Every year it happens. Someone isn’t happy with the way state lawmakers handle a complex issue and it’s off to the ballot box (usually accompanied by signature gatherers who’ll say anything to get you to sign a petition). What we get are ballot questions that reduce the most complex issues to a yes or no vote based on campaign rhetoric instead of careful bipartisan consideration. It’s a prescription for bad things to happen, and a sure way to confirm that every complicated question has a simple answer that’s wrong.
Which brings us to the November 8th ballot here in Maine. Let’s take a quick walk through the six ballot questions and see what’s in store for us all.
At the end of June, we saw two notable transitions in our community: Neal Allen stepped down as the Director of the Greater Portland Council of Governments, and Jennifer Hutchins left Creative Portland to take up the Executive Director’s position at the Maine Association of Non-Profits. There are always comings and goings in our community, but these two changes represent important transitions for our entire region.
Last week United Way of Greater Portland unveiled ten-year goals for Cumberland County, headlined Thrive 2027. I was lucky to have been a part of the Steering Committee that helped shape the goals, but the real input came from community conversations with over 2,000 area residents from every walk of life, every age and every part of the County. Aided by experts on education, financial stability and health our group was able to set out three ambitious goals:
New federal overtime rules will redistribute available labor payroll – with unintended consequences
Last week as I listened to the discussion unfold around the new federal overtime rules I was struck by the widespread misunderstanding of just how increasing labor costs impact the workplace. But before we get to that, a couple of quick notes.
I was reading the paper recently and saw this: Munjoy Hill group sues to stop affordable housing project. I wondered what was going on. You can read for yourself, but it seems some of the neighbors don’t like the Portland Planning Board’s conclusions, or process, regarding this project. As often happens in our region, when someone doesn’t get their way on a land use issue, they go to court and sue.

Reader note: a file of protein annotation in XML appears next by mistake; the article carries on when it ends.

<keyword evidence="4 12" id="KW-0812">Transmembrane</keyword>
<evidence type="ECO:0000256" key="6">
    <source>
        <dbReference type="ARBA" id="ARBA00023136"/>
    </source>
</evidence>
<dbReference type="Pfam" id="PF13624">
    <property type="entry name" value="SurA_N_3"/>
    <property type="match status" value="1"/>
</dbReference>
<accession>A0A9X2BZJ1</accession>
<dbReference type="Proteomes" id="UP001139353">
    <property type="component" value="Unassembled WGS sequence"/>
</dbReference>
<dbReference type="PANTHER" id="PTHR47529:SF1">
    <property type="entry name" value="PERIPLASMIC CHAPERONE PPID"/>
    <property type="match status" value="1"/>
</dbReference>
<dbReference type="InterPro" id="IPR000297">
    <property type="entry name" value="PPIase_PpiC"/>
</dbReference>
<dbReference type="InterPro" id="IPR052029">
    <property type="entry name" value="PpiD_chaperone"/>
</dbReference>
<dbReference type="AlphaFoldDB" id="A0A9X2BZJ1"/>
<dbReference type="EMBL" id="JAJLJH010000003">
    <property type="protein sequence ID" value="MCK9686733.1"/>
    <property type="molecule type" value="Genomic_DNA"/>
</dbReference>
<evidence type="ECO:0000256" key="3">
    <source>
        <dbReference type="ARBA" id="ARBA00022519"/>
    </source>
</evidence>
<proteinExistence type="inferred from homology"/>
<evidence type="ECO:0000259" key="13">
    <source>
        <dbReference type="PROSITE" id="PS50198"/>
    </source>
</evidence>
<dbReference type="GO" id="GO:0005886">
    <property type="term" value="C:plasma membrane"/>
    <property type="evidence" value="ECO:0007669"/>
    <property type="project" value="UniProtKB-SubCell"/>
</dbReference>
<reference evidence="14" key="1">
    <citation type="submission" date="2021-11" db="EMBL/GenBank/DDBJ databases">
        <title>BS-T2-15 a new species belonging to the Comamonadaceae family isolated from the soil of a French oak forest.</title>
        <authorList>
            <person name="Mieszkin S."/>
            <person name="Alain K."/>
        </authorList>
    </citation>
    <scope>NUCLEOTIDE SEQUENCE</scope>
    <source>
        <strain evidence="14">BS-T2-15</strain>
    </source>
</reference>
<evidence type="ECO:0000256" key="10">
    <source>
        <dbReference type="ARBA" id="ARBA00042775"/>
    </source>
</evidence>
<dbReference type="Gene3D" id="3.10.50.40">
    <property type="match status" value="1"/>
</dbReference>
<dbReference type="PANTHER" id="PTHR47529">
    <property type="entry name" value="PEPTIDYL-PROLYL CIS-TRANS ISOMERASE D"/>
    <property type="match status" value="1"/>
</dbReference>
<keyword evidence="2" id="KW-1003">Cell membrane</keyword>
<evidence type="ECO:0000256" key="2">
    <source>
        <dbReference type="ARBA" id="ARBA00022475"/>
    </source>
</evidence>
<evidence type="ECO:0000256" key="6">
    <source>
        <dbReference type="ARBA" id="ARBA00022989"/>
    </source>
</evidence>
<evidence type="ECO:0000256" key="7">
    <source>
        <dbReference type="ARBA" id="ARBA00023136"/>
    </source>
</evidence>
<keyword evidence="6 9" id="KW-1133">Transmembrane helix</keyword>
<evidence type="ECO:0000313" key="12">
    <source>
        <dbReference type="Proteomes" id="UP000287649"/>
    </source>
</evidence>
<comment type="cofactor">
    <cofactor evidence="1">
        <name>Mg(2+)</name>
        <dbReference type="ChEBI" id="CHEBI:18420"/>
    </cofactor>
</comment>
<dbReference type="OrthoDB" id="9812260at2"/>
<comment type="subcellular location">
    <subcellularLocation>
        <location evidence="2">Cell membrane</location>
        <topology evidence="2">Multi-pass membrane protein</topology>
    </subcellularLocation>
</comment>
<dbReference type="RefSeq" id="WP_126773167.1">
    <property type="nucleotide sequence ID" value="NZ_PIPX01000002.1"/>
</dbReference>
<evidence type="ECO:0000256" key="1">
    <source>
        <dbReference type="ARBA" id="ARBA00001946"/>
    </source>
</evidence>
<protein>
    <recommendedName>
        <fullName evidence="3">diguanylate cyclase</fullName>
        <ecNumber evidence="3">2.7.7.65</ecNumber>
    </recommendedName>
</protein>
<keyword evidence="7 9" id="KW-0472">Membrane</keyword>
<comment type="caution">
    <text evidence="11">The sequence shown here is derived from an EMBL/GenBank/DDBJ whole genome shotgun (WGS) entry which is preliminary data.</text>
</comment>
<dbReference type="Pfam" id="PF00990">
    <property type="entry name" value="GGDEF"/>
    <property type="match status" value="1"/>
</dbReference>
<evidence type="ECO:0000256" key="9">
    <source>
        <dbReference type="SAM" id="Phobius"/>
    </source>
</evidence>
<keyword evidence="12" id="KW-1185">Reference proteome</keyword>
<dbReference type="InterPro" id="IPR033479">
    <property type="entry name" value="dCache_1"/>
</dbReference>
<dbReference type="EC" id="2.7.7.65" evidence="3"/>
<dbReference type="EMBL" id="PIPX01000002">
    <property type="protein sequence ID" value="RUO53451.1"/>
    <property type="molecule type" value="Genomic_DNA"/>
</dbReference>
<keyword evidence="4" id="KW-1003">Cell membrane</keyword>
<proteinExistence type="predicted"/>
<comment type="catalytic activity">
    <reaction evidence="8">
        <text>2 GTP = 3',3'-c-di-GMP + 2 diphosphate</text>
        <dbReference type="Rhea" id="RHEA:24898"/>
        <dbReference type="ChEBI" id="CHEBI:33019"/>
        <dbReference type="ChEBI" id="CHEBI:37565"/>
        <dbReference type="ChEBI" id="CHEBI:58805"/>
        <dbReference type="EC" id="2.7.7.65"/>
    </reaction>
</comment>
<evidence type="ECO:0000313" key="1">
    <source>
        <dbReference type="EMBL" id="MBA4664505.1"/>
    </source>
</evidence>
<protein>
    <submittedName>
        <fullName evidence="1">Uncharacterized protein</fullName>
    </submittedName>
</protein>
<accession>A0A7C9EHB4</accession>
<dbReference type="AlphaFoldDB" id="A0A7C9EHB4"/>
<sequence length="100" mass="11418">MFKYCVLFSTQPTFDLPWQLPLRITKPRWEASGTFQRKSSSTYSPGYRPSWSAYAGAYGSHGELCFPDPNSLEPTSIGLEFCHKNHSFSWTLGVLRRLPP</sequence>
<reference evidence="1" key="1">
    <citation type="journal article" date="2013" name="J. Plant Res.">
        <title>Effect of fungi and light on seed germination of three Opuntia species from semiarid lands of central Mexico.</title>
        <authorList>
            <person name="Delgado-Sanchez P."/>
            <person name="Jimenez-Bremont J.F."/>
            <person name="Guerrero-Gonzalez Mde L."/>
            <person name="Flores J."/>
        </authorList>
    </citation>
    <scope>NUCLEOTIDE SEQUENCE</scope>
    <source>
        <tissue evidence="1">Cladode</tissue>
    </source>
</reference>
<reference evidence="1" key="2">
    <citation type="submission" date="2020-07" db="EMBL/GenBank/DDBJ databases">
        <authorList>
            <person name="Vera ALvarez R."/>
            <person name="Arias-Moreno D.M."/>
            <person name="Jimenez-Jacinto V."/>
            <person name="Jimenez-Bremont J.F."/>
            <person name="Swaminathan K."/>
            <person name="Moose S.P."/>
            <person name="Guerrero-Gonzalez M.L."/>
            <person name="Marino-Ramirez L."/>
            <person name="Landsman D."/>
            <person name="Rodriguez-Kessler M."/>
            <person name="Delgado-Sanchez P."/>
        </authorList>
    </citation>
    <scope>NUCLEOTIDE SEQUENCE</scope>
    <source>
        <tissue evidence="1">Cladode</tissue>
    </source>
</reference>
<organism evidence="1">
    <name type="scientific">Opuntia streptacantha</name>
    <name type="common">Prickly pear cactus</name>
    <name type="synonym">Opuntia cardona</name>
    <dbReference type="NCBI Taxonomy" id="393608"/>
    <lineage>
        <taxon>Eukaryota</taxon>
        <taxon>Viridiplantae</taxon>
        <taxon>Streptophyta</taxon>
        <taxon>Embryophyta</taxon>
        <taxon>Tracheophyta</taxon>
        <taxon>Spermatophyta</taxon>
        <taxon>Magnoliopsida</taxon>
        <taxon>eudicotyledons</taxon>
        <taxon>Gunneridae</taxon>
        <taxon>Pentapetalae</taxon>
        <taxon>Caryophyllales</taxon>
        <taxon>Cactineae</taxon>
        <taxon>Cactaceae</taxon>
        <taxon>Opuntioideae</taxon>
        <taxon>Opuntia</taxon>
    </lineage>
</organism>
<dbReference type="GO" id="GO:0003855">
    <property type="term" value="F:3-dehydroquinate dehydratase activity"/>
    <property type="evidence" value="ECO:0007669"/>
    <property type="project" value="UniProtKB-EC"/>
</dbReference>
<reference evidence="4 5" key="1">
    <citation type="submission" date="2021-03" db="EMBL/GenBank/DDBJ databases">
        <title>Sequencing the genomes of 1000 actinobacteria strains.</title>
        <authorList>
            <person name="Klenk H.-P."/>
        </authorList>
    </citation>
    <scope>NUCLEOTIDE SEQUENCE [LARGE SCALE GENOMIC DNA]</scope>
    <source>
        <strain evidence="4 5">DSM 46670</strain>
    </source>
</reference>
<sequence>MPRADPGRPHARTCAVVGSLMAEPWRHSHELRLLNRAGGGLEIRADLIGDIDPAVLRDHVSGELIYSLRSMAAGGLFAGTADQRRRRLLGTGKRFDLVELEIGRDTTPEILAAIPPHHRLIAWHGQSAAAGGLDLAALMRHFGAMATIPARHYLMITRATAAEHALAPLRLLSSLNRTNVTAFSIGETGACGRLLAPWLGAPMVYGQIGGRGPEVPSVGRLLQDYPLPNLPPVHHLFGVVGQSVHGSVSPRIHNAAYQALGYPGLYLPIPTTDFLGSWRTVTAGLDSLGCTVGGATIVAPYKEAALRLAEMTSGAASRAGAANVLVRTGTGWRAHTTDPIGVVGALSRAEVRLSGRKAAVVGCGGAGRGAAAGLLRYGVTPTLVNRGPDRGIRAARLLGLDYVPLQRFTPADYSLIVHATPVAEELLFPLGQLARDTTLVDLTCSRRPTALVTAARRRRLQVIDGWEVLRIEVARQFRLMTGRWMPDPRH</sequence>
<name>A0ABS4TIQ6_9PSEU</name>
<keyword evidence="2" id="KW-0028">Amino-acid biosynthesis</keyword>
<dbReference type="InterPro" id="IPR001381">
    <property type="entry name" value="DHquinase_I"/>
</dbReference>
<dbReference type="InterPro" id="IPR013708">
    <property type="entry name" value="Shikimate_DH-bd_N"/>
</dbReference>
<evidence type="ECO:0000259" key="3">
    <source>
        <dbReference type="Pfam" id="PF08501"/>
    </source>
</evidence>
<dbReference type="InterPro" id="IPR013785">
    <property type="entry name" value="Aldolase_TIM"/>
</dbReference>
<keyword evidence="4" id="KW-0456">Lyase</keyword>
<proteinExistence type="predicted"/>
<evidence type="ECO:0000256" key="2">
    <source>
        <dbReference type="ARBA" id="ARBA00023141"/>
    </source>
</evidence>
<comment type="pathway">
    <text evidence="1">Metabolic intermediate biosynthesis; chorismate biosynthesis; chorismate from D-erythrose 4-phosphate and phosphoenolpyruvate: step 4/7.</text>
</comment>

These days you can’t swing a dead cat without hitting two new national lists ranking Portland in the top 10 for something cool. And who’s complaining? It’s true that beer, dining and get away vacations are national news – and so are schools, startups and coolness itself. Here’s just a partial list of the lists that Portland Maine is showing up on: A list of lists praising Portland.
So no troubles, right? Well… kinda. Here’s something that worries me, and ought to worry all of us:
It’s a curious thing that no one is making a detailed, specific case for growth in the Portland region.
Sure there are a lot of general statements supporting the creation and maintenance of good jobs. Folks easily acknowledge the need for more housing in the region. Many people see the need for a more robust regional transit system. And the drumbeat is constant around our workforce shortage.
In additional to any bonds that the legislature passes it looks like we’ll have four opportunities to legislate at the polls this November. That’s right – if you vote, you get to be a Maine lawmaker. So you need to know what’s what, and a great place to start studying up is a visit to the Secretary of State’s webpage detailing all four citizen initiated bills. But for those of you who want the quick download, here we go:
Here’s how a breakdown in the legislative process comes home to roost.
It’s been hard watching the partisan antics at the state house; sometimes it’s even been painful to watch as our state legislature sinks into dysfunction. The lack of compromise in Augusta has become the norm. National trends have crept into Maine, making politics into a gladiator sport instead of a way to work out differing views. And increasingly the inability of legislators and the Governor to find common ground on hard issues has left us with municipalities trying to deal with statewide issues, and frustrated voters turning to ballot questions for answers that the legislative process no longer provides.
On March 3rd the Portland Community Chamber of Commerce hosts Janine Cary, CEO of the Maine International Trade Center, at Eggs & Issues. Her topic is “Maine Goes Global.”
It’s such an inviting phrase … so many aspects to the thought. I like it because it encompasses many of the opportunities we have as a community to become more than what we are, without losing what we love.
In addition to Janine’s talk, here are several ways I’d like to see Maine going global over the next few years: